But when asked whether Fry was the homespun country philosopher at SMU, Condron said: "If he was, nobody noticed because a lot of people down there talk like that. I think he might have picked up a couple of those sayings from Darrell Royal."
Not even flinching when he hears himself described as a manipulator, Fry doesn't deny he is an actor on a stage. He calls it "selling the sizzle instead of the steak."
He said he learned that from his father, a butcher. Hayden Fry Sr. died in a taxi cab while coming home for lunch one day when his son, an only child, was 14. Living in Odessa, a oil boomtown of about 90,000 at the south end of the Texas Panhandle, Fry's mother went to work taking tickets at a movie theater. Young Hayden added to the family's modest income as an oil-field roughneck when he wasn't going to school, where he was a star quarterback. In the 1947 Odessa High School annual, Fry's senior year, he revealed his ambition was to "hunt treasures."
Fry was a reserve quarterback at Baylor, where he majored in psychology. His fascination with the subject continued during 17 months as a Marine Corps captain in Japan, where took a course in the psychology of religion at the University of Tokyo to "gain an insight into the depth of the Oriental mind."
That was not just a time for reflection. When he was an oilfield roughneck, his job was to turn over rocks and kill the rattlesnakes underneath. That taught him how to function under stress, a lesson that served him well as a hand-to-hand combat instructor in the Marines. But the Marines also taught him neatness and order. A complex man was developing.
Upon his discharge, Fry rejected his one-time ambition of becoming a psychiatrist and returned to Odessa to coach high school football. He is best remembered there for toting a record player to the dressing room before games and playing stirring marches, such as "Battle Hymn of the Republic," "The Marine Corps Hymn," and "Dixie."
In 1962, at age 33, he became the youngest head coach ever at SMU. During 11 years there, he was responsible for bringing in the Southwest Conference's first black assistant coach and first black scholarship athlete, Jerry LeVias. Signing LeVias was particularly controversial, inspiring hate mail and death threats for both the player and coach. SMU fans became more enlightened after LeVias became an All-America. "Every time he scored a touchdown, all my good friends thought he became whiter and whiter," Fry said.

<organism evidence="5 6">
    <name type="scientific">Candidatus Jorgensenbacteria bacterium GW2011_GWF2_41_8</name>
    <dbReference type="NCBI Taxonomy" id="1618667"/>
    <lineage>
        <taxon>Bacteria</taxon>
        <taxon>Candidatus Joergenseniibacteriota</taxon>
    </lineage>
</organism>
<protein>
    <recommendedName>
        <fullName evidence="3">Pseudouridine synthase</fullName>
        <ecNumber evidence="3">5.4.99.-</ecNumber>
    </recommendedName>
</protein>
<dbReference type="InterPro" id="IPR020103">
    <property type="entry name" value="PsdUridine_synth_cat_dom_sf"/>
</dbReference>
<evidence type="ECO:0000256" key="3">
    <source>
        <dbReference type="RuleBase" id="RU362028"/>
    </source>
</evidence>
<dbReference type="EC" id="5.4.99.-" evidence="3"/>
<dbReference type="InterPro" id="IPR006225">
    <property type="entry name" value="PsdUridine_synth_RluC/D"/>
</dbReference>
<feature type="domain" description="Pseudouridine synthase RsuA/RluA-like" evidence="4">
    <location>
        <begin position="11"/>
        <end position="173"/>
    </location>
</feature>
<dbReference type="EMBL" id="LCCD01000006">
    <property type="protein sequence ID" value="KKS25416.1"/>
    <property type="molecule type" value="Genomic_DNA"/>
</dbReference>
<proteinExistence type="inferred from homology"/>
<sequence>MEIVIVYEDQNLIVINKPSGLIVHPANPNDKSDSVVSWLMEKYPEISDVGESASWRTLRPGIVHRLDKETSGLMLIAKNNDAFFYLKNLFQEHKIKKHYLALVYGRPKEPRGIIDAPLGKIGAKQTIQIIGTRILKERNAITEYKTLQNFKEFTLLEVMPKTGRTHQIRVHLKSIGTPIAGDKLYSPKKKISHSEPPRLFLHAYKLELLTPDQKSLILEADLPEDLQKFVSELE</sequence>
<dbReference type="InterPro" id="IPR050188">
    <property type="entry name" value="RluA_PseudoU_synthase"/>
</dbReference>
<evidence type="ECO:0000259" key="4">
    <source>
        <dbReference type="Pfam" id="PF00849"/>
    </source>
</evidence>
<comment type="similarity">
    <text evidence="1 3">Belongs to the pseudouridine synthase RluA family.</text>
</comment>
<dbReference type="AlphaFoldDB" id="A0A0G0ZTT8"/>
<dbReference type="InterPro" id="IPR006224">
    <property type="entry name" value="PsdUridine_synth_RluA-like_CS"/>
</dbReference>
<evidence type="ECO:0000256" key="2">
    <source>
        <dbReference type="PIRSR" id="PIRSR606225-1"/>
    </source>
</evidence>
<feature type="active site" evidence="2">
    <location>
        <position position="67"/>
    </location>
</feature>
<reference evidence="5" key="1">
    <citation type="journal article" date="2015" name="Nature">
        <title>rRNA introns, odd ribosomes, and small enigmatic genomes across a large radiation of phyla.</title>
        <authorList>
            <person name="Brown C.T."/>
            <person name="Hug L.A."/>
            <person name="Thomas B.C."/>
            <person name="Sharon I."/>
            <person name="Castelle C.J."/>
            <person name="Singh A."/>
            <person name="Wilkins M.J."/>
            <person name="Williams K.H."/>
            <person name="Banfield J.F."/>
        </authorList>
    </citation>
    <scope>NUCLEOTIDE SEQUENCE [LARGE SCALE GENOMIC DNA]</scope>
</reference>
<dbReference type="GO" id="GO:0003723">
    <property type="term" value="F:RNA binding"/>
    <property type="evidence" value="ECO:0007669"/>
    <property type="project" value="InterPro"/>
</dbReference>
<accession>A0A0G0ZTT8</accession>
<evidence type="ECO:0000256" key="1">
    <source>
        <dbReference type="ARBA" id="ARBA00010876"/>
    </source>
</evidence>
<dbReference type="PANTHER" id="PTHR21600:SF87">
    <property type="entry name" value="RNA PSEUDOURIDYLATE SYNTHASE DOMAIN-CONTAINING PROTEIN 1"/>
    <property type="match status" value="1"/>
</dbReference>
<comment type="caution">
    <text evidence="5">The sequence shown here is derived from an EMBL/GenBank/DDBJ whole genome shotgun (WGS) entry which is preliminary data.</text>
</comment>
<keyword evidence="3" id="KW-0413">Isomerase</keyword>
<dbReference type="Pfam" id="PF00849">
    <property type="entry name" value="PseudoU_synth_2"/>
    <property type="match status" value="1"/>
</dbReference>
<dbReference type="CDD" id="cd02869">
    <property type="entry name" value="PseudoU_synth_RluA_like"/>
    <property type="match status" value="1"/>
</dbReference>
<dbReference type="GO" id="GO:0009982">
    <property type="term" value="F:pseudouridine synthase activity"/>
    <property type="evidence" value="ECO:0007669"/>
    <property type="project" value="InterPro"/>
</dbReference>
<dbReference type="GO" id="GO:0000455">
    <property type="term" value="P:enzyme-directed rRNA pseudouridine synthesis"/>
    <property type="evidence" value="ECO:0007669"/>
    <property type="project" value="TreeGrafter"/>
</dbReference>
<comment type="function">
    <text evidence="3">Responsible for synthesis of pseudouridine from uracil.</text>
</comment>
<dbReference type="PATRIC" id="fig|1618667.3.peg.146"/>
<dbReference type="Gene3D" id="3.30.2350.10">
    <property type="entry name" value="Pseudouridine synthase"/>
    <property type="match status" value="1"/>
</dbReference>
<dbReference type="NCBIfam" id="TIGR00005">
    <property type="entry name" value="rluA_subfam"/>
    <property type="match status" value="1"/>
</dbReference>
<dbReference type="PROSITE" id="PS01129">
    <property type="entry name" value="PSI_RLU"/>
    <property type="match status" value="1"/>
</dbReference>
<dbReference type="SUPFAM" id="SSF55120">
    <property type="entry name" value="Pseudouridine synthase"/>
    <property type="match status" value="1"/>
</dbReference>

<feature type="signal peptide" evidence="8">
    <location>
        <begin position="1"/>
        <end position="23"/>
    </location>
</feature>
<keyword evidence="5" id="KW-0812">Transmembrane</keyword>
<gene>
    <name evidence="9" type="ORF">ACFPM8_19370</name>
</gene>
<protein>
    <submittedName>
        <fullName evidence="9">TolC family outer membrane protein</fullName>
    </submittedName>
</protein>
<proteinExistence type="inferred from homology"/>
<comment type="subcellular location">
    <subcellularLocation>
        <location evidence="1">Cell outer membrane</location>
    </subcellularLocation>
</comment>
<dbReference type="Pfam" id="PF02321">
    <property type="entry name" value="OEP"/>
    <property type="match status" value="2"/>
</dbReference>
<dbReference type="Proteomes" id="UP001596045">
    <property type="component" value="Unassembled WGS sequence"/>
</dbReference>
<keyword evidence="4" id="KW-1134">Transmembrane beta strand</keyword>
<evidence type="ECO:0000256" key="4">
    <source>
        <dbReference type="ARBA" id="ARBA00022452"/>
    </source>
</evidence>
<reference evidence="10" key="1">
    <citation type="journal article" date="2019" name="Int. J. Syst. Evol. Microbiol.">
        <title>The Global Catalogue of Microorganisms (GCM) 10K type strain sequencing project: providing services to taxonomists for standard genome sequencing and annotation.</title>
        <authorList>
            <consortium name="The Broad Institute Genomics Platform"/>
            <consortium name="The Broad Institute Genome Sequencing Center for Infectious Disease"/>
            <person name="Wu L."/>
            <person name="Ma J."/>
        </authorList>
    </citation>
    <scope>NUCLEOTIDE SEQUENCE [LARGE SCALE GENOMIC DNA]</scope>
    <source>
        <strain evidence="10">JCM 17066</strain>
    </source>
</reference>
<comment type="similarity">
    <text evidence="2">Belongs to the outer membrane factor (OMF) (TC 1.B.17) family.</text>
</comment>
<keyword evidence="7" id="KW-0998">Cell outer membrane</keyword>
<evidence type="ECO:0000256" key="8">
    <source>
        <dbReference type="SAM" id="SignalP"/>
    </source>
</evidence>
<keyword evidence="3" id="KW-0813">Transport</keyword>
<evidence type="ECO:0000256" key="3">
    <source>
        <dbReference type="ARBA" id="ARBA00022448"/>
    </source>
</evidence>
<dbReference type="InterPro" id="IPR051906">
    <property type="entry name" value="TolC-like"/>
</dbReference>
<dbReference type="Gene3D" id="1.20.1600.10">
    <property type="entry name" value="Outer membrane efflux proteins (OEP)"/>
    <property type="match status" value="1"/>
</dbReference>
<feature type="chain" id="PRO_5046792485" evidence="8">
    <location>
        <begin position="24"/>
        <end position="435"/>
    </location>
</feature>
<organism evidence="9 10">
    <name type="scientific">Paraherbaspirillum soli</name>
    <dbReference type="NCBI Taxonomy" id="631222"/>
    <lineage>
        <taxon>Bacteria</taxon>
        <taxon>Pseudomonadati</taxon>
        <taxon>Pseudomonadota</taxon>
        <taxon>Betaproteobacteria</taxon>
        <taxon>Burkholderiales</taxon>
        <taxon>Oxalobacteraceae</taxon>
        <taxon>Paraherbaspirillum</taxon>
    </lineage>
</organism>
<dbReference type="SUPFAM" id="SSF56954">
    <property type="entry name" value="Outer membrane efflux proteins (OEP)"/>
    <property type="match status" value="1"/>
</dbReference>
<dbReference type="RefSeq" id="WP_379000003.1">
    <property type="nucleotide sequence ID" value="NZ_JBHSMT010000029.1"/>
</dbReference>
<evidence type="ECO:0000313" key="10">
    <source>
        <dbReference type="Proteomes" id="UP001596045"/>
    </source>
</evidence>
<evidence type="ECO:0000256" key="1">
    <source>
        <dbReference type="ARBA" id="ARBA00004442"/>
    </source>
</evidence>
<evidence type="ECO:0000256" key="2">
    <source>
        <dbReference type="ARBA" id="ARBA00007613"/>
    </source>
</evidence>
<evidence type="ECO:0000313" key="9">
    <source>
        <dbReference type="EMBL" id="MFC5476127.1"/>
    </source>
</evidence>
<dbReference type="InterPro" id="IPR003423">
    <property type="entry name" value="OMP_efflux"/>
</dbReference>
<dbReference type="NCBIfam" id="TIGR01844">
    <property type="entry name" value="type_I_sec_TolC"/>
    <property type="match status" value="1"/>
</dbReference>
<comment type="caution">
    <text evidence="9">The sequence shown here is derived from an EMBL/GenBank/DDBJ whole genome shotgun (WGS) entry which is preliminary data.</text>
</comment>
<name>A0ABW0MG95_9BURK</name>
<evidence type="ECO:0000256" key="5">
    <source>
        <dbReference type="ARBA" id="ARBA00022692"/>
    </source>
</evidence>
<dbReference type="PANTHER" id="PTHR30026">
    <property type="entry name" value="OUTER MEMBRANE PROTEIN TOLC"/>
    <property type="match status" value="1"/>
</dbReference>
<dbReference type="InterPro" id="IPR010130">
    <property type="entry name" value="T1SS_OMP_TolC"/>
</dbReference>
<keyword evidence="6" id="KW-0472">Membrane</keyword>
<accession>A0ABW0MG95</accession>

But Fry had only three winning seasons. Even though Condron said he believes the Mustangs had turned the corner in 1972, when they finished 7-4, Fry was fired with one game remaining that season. No official reason was announced, but he said he believes it was because he wouldn't cater to the university's prominent boosters. "I wouldn't drop everything and go to the Bahamas with them," he said.
For a man with such a high profile, Fry goes to great lengths to protect his privacy. He and his wife, both in their second marriages, live near a reservoir several miles outside of Iowa City and are seldom seen around town. On the few occasions when they socialize, it is only with good friends. The conversation, Fry said, is seldom about football.
After his unceremonious dismissal at SMU, Fry was hired at North Texas State, located about 30 miles north of Dallas in Denton. In an attempt to maintain the football program's major-college status, the administration hired Fry as an attention-getter.
In Fry's six seasons there, the Eagles had victories over Tennessee and SMU and tied Texas. They won 10 games one season and 9 the next. But they didn't attract the attention of either the bowl scouts or the networks.
"We couldn't even get on the radio," Fry said.
So when Iowa called, Fry listened.
"I'd always wanted to coach at someplace that was the University of," he said. "I would've gone to the University of Iowa-Jima."
Upon arriving in Iowa, Fry discovered better players than he expected, but he said they needed an attitude adjustment. He began applying the psychology he had learned.
The first thing he did was order uniforms that matched those of the Pittsburgh Steelers, who were coming off another Super Bowl championship. Then he hired a commercial artist to redesign another logo, replacing lovable Herky the Hawk, who had seen too many losing seasons, with a more ferocious Tiger Hawk. "I don't even know if there's such a thing as a Tiger Hawk," Fry said.
He told his players to watch their manners, ordering them to say "yes sir" and "no sir" and "thank you" and to dress for success. He even changed the manner in which they enter the field before a game, telling them that running out of the tunnel, jumping up and down and high-fiving each other was "an insecure type of energy." He told them to trot onto the field, calm and confident.